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Republicans Club Hosts Candidates for Salisbury Elections

Republicans Club Hosts Candidates for Salisbury Elections

Republicans Club Hosts Candidates for Salisbury Elections


Staff Writer

November 15, 2023

Shaye Lee '26

On Tuesday, October 31, Hotchkiss Republicans hosted a town-hall style meeting in the Science Lecture Hall featuring Republican nominees for positions in local government. 

Mr. Don Mayland and Ms. Janet Lynn, the candidates for town selectman and Board of Zoning Appeals, respectively, took the stage to discuss their campaign platforms and to address pressing issues in the local community. Chair of Salisbury Republican Committee Tom Morrison acted as moderator for the discussion. 

Affordable housing was a primary concern for both Mr. Mayland and Ms. Lynn. As of September 2023, the average listing of a home in Salisbury is $1.5 million. This has effectively priced out many local residents looking for affordable housing, particularly young community members. 

The absence of a youth population has posed a significant challenge in staffing public institutions, such as the volunteer-based fire department and ambulance squad. These services have thus grown increasingly reliant on veteran members, who are aging out of leadership roles. 

Mr. Mayland is an incumbent Selectmen of Salisbury. A retired Hotchkiss Economics teacher and owner of Marine Study Program Inc., a local lake subcontracting business, Mr. Mayland campaigned on the construction of affordable housing options. He hopes that increasing affording housing will attract a younger demographic to the area. 

“I think that everybody understands that affordable housing is a critical concern,” said Mayland. “The town, like most small towns in New England, relies on volunteers to run which is unsustainable.”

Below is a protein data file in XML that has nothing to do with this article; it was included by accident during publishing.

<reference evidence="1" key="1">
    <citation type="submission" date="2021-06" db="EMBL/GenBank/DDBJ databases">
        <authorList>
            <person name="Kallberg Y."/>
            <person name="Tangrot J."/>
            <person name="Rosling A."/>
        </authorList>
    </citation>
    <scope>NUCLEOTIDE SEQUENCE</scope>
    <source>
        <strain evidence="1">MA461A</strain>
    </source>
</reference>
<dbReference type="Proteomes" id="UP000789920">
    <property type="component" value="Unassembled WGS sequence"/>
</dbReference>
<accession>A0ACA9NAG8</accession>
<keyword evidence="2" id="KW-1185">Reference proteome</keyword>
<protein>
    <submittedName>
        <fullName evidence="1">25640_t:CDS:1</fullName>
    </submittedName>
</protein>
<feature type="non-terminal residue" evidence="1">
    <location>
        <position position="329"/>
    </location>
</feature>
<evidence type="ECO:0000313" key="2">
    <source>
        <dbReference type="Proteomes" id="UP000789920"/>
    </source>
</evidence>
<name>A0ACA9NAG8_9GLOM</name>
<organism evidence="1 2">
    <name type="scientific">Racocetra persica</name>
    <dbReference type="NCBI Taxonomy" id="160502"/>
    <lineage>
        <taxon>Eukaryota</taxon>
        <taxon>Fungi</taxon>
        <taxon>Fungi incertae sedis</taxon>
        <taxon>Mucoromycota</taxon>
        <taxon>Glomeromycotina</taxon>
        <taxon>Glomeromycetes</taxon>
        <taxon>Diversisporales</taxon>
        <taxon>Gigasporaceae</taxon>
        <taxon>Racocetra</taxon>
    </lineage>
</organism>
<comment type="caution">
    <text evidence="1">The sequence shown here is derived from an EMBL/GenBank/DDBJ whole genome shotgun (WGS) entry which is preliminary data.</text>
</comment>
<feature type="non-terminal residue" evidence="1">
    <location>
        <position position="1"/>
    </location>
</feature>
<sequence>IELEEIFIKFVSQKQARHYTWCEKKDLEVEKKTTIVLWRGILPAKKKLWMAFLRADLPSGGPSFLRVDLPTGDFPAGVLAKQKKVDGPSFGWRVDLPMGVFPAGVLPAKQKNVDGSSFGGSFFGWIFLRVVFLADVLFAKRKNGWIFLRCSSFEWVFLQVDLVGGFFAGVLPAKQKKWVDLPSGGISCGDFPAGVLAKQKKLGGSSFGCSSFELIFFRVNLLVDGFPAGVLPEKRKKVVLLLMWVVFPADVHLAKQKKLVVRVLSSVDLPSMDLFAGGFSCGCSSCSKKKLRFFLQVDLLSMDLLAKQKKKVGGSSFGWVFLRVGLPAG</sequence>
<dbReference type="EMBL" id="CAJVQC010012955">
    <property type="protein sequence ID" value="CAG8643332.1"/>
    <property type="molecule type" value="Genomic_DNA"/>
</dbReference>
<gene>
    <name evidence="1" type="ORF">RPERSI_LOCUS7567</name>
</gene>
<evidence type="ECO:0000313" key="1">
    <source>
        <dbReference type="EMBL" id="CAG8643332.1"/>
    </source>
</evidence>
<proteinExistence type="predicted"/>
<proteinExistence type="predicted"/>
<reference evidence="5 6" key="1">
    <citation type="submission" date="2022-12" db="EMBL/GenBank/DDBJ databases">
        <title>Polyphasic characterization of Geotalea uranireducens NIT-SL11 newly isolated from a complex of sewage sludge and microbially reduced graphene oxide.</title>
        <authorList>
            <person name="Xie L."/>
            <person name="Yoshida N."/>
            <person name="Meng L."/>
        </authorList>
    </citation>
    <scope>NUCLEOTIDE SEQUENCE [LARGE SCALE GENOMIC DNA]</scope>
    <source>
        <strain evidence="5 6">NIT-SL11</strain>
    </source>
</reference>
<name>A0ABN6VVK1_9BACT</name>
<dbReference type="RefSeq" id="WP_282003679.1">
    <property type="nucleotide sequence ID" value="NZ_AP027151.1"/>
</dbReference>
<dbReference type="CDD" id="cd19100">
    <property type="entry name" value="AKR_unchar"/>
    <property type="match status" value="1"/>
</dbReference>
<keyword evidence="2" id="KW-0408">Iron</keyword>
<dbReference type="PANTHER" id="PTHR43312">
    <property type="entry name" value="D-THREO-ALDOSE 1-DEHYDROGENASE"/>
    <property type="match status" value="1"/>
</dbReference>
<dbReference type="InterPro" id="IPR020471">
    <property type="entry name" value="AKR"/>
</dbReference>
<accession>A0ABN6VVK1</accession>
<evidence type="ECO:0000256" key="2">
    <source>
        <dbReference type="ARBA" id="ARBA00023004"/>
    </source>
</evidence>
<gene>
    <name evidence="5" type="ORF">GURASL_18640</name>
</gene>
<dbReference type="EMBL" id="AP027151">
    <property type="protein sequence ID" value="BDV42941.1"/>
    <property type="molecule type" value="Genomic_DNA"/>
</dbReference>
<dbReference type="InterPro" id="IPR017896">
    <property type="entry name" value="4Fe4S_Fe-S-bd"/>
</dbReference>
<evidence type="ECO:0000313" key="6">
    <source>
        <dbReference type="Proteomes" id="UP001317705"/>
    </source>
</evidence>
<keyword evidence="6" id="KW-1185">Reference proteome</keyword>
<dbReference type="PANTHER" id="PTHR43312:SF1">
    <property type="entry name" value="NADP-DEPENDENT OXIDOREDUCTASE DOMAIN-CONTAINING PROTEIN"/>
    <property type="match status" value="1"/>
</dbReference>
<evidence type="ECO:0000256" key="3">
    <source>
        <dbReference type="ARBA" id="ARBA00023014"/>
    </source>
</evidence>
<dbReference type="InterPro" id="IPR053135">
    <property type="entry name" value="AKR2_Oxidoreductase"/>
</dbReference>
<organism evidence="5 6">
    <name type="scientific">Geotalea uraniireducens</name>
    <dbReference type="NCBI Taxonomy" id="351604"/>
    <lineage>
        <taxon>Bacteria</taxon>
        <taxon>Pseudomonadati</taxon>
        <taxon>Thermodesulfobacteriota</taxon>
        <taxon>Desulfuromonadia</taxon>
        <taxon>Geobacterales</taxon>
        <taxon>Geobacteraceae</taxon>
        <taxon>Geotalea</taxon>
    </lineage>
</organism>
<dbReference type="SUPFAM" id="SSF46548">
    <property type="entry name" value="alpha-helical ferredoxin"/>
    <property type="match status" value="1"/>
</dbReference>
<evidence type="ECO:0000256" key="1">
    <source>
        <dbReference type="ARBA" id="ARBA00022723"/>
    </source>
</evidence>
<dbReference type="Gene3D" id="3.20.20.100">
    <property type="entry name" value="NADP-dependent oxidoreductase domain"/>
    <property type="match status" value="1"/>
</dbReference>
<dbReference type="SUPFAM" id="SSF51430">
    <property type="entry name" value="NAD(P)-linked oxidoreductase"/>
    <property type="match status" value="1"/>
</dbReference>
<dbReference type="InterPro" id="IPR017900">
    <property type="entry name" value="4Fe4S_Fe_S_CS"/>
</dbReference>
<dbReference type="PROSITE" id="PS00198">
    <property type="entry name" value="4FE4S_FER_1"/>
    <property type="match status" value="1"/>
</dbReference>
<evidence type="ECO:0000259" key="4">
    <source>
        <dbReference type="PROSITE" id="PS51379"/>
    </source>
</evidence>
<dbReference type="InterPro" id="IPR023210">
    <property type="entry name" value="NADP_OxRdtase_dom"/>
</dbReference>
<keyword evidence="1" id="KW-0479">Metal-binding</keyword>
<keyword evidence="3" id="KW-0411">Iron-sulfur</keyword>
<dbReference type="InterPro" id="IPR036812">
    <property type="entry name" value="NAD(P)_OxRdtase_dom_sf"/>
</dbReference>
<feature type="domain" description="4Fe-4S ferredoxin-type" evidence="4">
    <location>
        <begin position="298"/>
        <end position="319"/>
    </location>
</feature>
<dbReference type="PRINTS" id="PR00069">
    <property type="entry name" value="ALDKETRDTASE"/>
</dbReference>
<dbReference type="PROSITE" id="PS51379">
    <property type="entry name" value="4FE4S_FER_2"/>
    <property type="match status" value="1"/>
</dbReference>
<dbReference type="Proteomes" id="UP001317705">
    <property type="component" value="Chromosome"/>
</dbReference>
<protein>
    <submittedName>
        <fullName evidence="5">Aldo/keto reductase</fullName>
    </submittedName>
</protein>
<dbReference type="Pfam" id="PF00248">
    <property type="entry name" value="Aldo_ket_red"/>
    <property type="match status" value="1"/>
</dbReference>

Ms. Lynn’s platform emphasized economic growth. The town has historically shied away from adding commercial zones; however, Lynn’s priority of furthering Salisbury’s economic development makes her more likely to approve this kind of zoning. At the same time, she promised to back ordinances that would promote the construction of affordable multi-family housing units. 

Max Salzinger ’25, a member of Hotchkiss Republicans who attended the event, said, “The meeting opened my eyes to a whole new realm of political cooperation. I never before heard from local politicians speaking about local issues, so to have a discussion that was both politically-minded but non-partisan was a breath of fresh air.” 

The Connecticut Board of Elections announced unofficial results of the municipal elections after voting took place on Tuesday, November 7.

 Mr. Mayland garnered 25 percent of the vote and lost his race to Katherine Kiefer, an independent candidate, and Christian Williams, a Democratic candidate. However, Ms. Kiefer and Mr. Mayland finished within an 8-vote margin, which automatically triggered a recount under Connecticut law. 

Ms. Lynn finished a distant third in her race. The two Democrats, Ms. Stacey Weiner and Mr. Lee Greenhouse, both won seats on the zoning board. No Republican candidates won a majority or plurality of the vote in Salisbury on election night this year. 

Mayland views these results as telling of the political polarization present within the local community and country. “There’s a lot of people who wouldn’t vote for me, I’m sure, simply because I’m a Republican. The parties at the national level are very split, but when people move to a small town like Salisbury, they’ve got to forget about the label of the party and just listen to the person, but it doesn’t happen.”

Shaye Lee is a staff writer for The Record.

November 16th

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Editor's Note: This article was recovered from The Record's online archive. There may be stylistic and visual errors that interrupt the reading experience, as well as missing photos. To read this article as it appeared in print, view our print archives.

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Editorials are written by members of The Record's Executive Board. They typically center on issues related to the school or student life on campus.

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